Do Consumers Expect Companies to Be Socially Responsible? the Impact of Corporate Social Responsibility on Buying Behavior

By Mohr, Lois A.; Webb, Deborah J. | The Journal of Consumer Affairs, Summer 2001 | Go to article overview

Do Consumers Expect Companies to Be Socially Responsible? the Impact of Corporate Social Responsibility on Buying Behavior


Mohr, Lois A., Webb, Deborah J., The Journal of Consumer Affairs


HARRIS, KATHERINE E.

Companies are facing increasing pressure to both maintain profitability and behave in socially responsible ways, yet researchers have provided little information on how corporate social responsibility impacts profitability. This paper reports the findings from in-depth interviews of consumers to determine their views concerning the social responsibilities of companies. A typology of consumers whose purchasing behavior ranges from unresponsive to highly responsive to corporate social responsibility was developed from the analysis.

According to a recent Gallup poll (1997), the public has less confidence in big business than other institutions such as the military, the police, public schools, and newspapers. The only institutions ranking lower in consumer confidence were Congress and the criminal justice system. Concurrently, firms are under increasing pressure to give money to charities, protect the environment, and help solve social problems in their communities--in other words, to behave in socially responsible ways. Although academics and business leaders have engaged in a great deal of debate about the social responsibilities of business, there has been little research on what the general public expects. As a result, those who run corporations lack a clear understanding of what the public wants from them and how far they are expected to go toward helping their communities.

This paper presents the results of a research project designed to investigate what one important public, the consumer, thinks about corporate social responsibility. The focus of the project includes the following questions:

1. From the consumer's perspective, do corporations have a responsibility to society?

2. If corporations are seen as having a responsibility to society, what is the nature of that responsibility?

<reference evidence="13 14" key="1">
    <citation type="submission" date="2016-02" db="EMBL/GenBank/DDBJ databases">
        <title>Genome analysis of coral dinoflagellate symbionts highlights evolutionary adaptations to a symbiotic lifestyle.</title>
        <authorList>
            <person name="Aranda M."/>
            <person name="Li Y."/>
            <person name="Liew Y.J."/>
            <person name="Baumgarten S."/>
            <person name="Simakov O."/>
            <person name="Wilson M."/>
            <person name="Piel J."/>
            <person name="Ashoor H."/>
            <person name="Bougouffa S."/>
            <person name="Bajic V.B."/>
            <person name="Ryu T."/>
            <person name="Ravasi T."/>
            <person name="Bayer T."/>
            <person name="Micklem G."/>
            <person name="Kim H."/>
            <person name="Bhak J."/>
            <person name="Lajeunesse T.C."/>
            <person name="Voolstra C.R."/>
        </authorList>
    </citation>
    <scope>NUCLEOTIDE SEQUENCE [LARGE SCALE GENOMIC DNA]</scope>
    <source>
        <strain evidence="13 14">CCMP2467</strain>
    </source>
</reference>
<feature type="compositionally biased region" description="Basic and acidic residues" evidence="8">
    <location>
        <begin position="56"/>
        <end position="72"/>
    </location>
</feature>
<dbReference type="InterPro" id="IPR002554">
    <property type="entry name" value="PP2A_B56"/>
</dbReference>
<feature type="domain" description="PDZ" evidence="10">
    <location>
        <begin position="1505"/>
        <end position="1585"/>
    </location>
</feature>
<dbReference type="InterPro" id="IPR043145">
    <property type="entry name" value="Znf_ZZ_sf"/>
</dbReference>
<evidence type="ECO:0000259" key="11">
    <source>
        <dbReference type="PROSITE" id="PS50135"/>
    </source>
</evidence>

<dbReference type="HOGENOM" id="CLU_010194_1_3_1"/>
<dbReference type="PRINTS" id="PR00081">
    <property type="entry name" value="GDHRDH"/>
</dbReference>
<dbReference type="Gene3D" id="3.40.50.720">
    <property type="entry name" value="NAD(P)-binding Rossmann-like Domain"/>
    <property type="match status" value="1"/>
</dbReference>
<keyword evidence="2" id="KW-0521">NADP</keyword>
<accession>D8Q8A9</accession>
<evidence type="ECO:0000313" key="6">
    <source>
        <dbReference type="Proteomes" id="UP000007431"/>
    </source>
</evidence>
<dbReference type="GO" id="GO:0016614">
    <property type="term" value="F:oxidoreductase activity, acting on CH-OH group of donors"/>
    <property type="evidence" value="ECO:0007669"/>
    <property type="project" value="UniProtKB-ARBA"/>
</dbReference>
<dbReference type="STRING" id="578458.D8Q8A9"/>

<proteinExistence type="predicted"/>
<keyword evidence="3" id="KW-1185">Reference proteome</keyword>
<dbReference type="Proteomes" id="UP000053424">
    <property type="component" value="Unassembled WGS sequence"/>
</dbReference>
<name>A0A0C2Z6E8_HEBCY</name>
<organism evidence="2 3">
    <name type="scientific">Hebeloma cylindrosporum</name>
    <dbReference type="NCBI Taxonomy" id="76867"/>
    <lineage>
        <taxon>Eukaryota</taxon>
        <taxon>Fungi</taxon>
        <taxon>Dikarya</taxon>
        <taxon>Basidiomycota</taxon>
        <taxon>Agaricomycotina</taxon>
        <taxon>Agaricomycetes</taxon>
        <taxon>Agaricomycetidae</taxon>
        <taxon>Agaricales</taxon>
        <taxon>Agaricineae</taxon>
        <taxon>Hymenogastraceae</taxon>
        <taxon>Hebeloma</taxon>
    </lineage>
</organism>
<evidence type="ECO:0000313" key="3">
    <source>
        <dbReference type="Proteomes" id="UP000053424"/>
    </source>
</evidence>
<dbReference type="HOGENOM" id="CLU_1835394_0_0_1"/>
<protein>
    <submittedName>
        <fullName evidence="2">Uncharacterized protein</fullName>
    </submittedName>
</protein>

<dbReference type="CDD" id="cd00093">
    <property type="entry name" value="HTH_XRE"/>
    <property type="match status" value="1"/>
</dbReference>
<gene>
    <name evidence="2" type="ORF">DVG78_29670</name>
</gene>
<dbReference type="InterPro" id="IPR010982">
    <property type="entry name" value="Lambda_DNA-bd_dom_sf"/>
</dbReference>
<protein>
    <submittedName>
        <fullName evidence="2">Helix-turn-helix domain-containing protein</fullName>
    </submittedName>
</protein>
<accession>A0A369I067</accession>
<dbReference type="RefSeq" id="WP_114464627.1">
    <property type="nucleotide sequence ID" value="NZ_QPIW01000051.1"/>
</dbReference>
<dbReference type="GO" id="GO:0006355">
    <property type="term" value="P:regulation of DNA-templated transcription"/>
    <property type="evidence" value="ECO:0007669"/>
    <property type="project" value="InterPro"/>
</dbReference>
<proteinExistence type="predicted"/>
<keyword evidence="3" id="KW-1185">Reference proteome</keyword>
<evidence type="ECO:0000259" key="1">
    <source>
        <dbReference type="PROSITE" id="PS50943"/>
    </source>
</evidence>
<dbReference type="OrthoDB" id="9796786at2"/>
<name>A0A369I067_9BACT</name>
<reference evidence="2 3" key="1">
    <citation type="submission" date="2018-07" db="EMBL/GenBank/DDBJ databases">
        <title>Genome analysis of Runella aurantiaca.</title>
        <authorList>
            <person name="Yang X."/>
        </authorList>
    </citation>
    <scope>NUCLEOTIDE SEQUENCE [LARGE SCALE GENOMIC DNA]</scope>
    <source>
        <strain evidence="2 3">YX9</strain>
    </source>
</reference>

3. How much knowledge do consumers think they have about the level of social responsibility of individual firms?

4. How much do consumers really care about a corporation's level of social responsibility? Are their purchase and investment decisions affected by this factor? Why or why not?

5. What motives do consumers attribute to corporations that take action to help society? Do they believe firms are acting out of altruism, self-interest, or both? Does this make a difference to them?

The paper begins by examining the literature to define corporate social responsibility (CSR), to derive a definition of Socially Responsible Consumer Behavior (SRCB), and to determine the prevalence of SRCB in American society. The methods and results of this study, consisting of in-depth interviews with forty-four consumers, are then described. Implications are drawn for academics, marketing practitioners, and public policymakers.

LITERATURE REVIEW

Conceptual Definitions of Corporate Social Responsibility and Socially Responsible Consumer Behavior

A major question for business historically has been whether corporate decision makers should be concerned with issues other than profitability. Adam Smith (1863) argued that business owners, in the pursuit of profit, will ultimately produce the greatest social good because of the invisible hand of the marketplace. Many contemporary thinkers, however (e.g., Petkus and Woodruff 1992; Smith 1995) believe that conditions that impede the effectiveness of the invisible hand are often present. These include, among other factors, the lack of consumer information and imperfect competition. For this reason, there is a growing literature attempting to define what it means for a company to be socially responsible.

CSR is a broad concept, so it is not surprising that there are a variety of meanings given to this term. Mohr (1996) groups the definitions into two general types: (1) multidimensional definitions and (2) definitions based on the concept of societal marketing. Multidimensional definitions delineate the major responsibilities of companies. …

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